The European Court of Justice and European Third Country Integration
DCU Brexit Institute – Working Paper N. 11 - 2019
21 Pages Posted: 8 Jan 2020
Date Written: December 16, 2019
While the European integration project successfully strengthened European identity, Brexit, the EEA and Switzerland serve as prominent and constant reminders that European integration – for the benefit of all – should not only come in one-size-fits-all. The EU has demonstrated extraordinary flexibility in the past with regard to (partial) integration of European third countries into the single market. EU market integration today comes in the form of association agreements, the EEA framework, EU-Swiss Bilateral Treaties or, in parts, the Customs Union with Turkey. In the wake of Brexit and as a consequence of a lack of political consensus in Joint Committees of the various EU market integration agreements, however, the EU pursues a new approach to dispute settlement in its relations with European neighbours, switching from the political resolution of disputes to arbitration. Arguably, this new approach is based on recent rulings and opinions of the European Court of Justice and raises questions regarding compliance with the external dimension of the guiding principles of democracy and the rule of law for the EU’s action on the international scene (Art. 21.1 TEU). This article analyses the regulatory scope for dispute settlement in EU market integration agreements and offers legal arguments for politically (more) convincing alternatives.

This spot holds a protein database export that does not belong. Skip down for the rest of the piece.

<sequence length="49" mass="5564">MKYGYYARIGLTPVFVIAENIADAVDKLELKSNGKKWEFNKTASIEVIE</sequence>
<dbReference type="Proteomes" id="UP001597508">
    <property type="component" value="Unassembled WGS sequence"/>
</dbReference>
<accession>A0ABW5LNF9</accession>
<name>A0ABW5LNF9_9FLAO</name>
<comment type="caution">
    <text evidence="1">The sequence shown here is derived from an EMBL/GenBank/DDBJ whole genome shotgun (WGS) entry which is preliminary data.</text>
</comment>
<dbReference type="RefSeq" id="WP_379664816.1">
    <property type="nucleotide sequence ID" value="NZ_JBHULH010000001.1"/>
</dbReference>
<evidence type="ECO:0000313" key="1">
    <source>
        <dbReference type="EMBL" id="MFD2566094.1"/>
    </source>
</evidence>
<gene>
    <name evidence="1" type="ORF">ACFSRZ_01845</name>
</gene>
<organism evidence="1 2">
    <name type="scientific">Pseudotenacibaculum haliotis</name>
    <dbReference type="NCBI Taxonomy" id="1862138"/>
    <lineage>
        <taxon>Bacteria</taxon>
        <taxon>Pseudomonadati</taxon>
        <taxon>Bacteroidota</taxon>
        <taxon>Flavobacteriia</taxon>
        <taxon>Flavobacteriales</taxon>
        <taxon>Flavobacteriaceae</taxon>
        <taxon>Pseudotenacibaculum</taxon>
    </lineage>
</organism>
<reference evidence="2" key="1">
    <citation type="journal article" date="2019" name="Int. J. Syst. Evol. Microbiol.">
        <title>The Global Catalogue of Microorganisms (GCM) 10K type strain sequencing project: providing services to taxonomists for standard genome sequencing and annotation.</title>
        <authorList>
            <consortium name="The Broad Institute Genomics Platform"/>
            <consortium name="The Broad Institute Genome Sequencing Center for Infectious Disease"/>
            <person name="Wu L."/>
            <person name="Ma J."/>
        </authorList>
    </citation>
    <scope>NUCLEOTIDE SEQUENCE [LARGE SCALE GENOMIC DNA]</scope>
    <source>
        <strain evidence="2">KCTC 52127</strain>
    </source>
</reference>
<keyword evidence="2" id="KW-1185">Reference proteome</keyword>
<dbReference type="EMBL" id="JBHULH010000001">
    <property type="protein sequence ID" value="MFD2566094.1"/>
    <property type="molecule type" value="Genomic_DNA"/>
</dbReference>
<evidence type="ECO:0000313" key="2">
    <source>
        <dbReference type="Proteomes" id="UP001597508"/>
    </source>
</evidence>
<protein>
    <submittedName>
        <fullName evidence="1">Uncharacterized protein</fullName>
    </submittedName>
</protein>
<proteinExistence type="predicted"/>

Keywords: EU, Court of Justice, Internal market, market integration, third countries
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